On loneliness


I feel lonely, kind of all the time.

I am learning to look at this as not a bad thing – but it’s taken a long time for me to reach this perspective. As a little girl, I always had a best friend – that one major person to whom I had undying loyalty, and who had the unspoken and understood privilege of access to every area of my life. No secrets kept, no socializing without the other, and the same was expected from the other person. Utter devotion.

There is safety that comes along with a best friend; you never have to go it alone.

This best friend figure has shifted several times throughout my life – sometimes a girl, sometimes a woman twice my age, sometimes a boyfriend – but as I’ve gotten older, the role has changed. I have several very close friends, and yet none of them fill the role that I became accustomed to as a child; in short, several people are “best” and no one is “best.” I do not have that constant companion, the person that I share every secret of my soul with.

But I think that’s okay.

The more humans that I come into contact with, I realize more and more that everyone just wants to belong – it is our greatest need, our greatest desire. Everyone longs to be known, to be loved and appreciated, and for a place called “home.” I feel it so acutely, and often ask the same question that I would wager that we all ask: “Does anyone really see me?”

Currently, I am in a very interesting, uncertain time in my life. I am asking some major questions about who I am, what I want, where I belong, what I am meant to do, what I am good at, what I love, and where I am headed. I don’t know. I don’t know, I don’t know, I don’t know. I just don’t know. I have never felt simultaneously more certain and uncertain about my worth, my gifting, and my direction. I wish someone could come along and just tell me, just say, “This is who you are and this is what you’re good at – and this is what you were meant for. Now go do it.”

I feel lonely.

But maybe loneliness isn’t such a bad thing. Maybe it isn’t something to be avoided. We are so quick to numb ourselves these days – avoid bad, scary feelings at all costs by “fixing” the problem. Feel sad? Go shopping. Eat a bunch of food. Drink away the pain. Seek thrills. Hook up with some stranger. Run the other way. Slam the door in the face of whatever ails you.

But maybe we are wrong. Maybe when we feel sad and lonely, we are supposed to just go ahead and feel sad and lonely.

If I had a “best friend,” I’m pretty sure that I would still get lonely. If I was dating someone, or married, or had babies, or had the perfect career, or drove an Audi, or was famous, or had a ton of money, or was insanely smart… I would still get lonely. There is a place inside each of us that will never be reached by anyone or anything else, no matter how much these things resonate with our souls. This is the place that keeps us seeking God; I think we were designed this way on purpose.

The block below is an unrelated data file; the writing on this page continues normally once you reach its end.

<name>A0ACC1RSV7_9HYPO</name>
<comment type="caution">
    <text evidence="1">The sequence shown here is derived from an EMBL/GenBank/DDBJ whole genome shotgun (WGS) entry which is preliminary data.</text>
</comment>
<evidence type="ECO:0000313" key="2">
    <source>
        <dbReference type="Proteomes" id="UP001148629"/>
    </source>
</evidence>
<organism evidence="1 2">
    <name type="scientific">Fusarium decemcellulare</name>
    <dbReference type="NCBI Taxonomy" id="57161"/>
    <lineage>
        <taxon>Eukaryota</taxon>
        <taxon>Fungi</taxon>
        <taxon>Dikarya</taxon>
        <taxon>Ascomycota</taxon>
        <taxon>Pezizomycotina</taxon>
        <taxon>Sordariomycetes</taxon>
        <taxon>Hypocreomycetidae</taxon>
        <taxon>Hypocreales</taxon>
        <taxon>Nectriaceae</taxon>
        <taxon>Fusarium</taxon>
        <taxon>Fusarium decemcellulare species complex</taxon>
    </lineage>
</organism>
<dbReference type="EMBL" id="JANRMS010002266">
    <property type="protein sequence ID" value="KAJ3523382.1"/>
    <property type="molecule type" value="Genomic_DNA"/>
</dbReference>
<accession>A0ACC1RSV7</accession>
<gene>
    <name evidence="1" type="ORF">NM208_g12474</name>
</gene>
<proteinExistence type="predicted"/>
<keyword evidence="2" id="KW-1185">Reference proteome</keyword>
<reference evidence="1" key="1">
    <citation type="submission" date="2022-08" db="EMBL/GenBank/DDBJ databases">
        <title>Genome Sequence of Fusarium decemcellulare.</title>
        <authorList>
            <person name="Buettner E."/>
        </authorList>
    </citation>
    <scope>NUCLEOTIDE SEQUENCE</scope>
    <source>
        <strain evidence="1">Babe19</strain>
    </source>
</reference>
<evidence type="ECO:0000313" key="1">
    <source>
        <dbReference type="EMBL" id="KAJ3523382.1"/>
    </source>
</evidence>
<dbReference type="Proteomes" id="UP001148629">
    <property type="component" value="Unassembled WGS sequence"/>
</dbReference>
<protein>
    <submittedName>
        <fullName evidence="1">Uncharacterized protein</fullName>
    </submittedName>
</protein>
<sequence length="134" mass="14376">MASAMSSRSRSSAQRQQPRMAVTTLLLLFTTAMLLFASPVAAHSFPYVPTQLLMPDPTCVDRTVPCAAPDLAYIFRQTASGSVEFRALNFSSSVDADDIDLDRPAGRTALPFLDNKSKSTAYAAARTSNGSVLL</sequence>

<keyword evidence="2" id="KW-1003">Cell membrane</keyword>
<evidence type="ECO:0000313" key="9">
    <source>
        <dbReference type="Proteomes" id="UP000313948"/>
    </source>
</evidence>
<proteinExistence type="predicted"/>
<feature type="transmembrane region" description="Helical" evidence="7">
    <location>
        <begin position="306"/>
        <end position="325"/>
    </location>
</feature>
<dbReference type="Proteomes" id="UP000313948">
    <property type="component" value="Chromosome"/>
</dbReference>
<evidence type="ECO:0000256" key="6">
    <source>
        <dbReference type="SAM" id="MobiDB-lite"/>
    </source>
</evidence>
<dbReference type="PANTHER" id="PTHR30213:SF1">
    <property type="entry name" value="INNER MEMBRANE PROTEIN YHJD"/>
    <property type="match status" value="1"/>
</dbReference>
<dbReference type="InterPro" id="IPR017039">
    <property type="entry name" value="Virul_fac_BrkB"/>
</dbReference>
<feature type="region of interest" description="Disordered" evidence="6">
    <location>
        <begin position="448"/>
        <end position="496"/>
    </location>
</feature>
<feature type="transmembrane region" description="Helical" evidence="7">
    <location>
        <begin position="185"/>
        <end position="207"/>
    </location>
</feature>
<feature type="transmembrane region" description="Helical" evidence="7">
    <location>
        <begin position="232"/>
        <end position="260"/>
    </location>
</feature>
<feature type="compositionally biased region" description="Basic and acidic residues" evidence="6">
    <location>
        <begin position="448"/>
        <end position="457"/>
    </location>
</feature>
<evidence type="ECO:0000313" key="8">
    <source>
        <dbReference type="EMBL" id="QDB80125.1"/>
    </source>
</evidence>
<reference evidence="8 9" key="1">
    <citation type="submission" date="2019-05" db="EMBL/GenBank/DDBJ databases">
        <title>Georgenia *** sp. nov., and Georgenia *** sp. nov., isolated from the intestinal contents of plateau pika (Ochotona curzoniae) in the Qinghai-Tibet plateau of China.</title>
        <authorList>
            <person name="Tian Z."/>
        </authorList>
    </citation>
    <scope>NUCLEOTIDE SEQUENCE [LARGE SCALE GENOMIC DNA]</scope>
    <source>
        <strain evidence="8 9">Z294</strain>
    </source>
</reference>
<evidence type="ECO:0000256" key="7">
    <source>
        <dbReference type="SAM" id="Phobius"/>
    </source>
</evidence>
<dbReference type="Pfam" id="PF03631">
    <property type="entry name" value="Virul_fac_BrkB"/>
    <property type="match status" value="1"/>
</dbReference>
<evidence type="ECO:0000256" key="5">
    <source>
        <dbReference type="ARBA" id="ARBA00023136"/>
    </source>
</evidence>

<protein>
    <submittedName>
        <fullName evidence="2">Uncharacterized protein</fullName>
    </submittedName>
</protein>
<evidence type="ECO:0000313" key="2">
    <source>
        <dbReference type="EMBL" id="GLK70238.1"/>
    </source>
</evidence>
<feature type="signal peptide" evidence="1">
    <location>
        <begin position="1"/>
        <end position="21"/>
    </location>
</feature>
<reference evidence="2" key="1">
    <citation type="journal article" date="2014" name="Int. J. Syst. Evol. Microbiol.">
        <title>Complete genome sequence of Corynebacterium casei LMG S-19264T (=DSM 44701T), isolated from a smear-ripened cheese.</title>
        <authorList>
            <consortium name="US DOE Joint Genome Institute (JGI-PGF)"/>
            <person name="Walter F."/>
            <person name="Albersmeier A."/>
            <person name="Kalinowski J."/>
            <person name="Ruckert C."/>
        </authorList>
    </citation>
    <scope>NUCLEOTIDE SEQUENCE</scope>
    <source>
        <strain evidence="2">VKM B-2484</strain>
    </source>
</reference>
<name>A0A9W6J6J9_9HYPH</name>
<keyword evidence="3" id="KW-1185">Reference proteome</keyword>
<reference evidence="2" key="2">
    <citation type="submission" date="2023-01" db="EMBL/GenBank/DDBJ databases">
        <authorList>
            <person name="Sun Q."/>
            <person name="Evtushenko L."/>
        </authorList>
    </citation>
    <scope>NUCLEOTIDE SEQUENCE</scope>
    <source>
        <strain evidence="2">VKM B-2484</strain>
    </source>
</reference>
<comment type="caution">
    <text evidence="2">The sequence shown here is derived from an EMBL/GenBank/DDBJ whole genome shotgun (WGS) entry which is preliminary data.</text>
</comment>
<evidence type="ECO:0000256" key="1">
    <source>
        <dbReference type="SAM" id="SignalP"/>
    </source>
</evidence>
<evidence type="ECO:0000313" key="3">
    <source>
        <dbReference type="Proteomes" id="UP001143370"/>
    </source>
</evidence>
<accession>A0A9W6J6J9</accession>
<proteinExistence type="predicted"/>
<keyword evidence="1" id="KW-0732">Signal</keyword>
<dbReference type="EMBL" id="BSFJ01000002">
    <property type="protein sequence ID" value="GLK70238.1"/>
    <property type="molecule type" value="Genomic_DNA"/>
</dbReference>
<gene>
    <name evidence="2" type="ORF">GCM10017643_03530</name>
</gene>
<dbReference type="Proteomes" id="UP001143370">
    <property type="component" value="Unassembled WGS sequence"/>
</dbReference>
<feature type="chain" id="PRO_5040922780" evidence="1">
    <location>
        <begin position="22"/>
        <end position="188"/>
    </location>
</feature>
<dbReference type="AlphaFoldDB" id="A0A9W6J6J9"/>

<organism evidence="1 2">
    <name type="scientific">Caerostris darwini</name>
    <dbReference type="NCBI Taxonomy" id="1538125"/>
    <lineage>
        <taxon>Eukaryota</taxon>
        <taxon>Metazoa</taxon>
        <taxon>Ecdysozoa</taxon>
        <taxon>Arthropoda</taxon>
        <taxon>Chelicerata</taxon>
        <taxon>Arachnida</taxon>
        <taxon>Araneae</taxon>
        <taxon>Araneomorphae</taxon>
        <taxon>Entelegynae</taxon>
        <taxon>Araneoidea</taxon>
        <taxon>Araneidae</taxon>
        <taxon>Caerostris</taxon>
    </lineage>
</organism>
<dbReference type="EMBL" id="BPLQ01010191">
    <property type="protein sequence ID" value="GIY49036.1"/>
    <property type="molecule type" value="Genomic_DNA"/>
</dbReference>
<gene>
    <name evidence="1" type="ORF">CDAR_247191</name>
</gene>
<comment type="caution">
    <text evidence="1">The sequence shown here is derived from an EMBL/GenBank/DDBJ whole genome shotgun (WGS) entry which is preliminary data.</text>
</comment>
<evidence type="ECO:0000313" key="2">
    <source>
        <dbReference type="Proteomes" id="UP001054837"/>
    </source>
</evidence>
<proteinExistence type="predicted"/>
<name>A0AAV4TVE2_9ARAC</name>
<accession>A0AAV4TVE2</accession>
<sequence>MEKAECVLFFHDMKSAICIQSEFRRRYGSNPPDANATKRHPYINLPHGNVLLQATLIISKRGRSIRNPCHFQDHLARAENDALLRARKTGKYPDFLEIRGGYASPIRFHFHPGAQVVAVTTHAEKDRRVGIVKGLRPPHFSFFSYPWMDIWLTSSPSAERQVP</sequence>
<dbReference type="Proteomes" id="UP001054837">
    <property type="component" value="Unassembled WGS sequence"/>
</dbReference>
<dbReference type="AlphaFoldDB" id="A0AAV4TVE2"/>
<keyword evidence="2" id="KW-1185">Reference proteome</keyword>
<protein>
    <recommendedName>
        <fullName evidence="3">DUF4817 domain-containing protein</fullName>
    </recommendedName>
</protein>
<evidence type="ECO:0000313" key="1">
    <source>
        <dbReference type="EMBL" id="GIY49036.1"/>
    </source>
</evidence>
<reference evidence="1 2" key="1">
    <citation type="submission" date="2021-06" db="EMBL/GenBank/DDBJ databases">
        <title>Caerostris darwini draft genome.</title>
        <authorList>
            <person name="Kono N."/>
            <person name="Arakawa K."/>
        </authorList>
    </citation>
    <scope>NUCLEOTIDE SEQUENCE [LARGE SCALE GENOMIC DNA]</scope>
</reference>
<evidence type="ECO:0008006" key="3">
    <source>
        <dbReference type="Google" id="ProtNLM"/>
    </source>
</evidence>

Maybe loneliness is simply an indication of our uniqueness. Maybe loneliness acts as a catalyst to lead us to change the world. Maybe loneliness drives us to change, and to seek out adventure. Maybe loneliness makes us free.



  1. Anonymous on April 23, 2007 at 1:13 PM

    we should definitely chat about this sometime. I have distinct experiences that echo exactly what you’re saying…. MJ

  2. hootenannie on April 23, 2007 at 5:52 PM

    Yes, let’s talk! I think that a lot of people feel this way, but they just don’t say so. Let’s meet for coffee halfway – which would mean… northern BC.

  3. Jennifer on August 2, 2009 at 8:17 PM

    This is how I feel, right now, today.

  4. ::Learning:: « A Beautiful Imperfection on August 2, 2009 at 10:36 PM

    […] She said it best here. […]

  5. Pamela on March 25, 2011 at 4:13 PM

    Sometimes I’m afraid that loneliness is a trap. If I get used to, and thus comfortable with, my loneliness, does that mean I will lose the part of me that is social, happy in crowds, and eager for company?

    These days, I look forward to a night alone in the gym and with my home-cooked meal. Plans made with only good intentions inevitably leave me stressing about them last minute. “Why did I commit to this?” “Now I can’t work out tonight!” “Ugh, I just want to eat in my own kitchen.”

    And yet I spent painful, aching moments alone wishing for a companion, for someone to climb into my head with me and share in my thoughts.


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